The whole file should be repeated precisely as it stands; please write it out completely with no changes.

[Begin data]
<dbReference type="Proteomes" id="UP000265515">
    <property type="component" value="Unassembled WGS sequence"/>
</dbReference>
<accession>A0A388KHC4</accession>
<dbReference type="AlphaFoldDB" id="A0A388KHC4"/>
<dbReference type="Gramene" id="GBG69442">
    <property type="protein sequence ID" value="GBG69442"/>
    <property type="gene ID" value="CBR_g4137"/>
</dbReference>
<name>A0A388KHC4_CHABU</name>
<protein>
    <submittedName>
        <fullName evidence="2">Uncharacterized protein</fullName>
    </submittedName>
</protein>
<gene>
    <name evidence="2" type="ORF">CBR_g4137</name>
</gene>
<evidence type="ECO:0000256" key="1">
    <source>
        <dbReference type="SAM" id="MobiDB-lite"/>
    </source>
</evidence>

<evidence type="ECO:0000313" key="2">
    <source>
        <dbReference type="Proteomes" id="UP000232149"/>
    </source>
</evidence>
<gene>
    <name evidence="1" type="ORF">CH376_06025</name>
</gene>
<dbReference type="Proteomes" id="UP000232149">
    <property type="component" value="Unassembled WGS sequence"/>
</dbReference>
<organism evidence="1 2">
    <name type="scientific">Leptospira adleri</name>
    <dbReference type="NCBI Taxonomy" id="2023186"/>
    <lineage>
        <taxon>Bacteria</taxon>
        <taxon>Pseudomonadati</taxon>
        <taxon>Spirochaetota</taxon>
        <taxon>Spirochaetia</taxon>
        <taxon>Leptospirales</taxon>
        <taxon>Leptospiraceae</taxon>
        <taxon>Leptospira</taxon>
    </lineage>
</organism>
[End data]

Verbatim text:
<dbReference type="Proteomes" id="UP000265515">
    <property type="component" value="Unassembled WGS sequence"/>
</dbReference>
<accession>A0A388KHC4</accession>
<dbReference type="AlphaFoldDB" id="A0A388KHC4"/>
<dbReference type="Gramene" id="GBG69442">
    <property type="protein sequence ID" value="GBG69442"/>
    <property type="gene ID" value="CBR_g4137"/>
</dbReference>
<name>A0A388KHC4_CHABU</name>
<protein>
    <submittedName>
        <fullName evidence="2">Uncharacterized protein</fullName>
    </submittedName>
</protein>
<gene>
    <name evidence="2" type="ORF">CBR_g4137</name>
</gene>
<evidence type="ECO:0000256" key="1">
    <source>
        <dbReference type="SAM" id="MobiDB-lite"/>
    </source>
</evidence>

<evidence type="ECO:0000313" key="2">
    <source>
        <dbReference type="Proteomes" id="UP000232149"/>
    </source>
</evidence>
<gene>
    <name evidence="1" type="ORF">CH376_06025</name>
</gene>
<dbReference type="Proteomes" id="UP000232149">
    <property type="component" value="Unassembled WGS sequence"/>
</dbReference>
<organism evidence="1 2">
    <name type="scientific">Leptospira adleri</name>
    <dbReference type="NCBI Taxonomy" id="2023186"/>
    <lineage>
        <taxon>Bacteria</taxon>
        <taxon>Pseudomonadati</taxon>
        <taxon>Spirochaetota</taxon>
        <taxon>Spirochaetia</taxon>
        <taxon>Leptospirales</taxon>
        <taxon>Leptospiraceae</taxon>
        <taxon>Leptospira</taxon>
    </lineage>
</organism>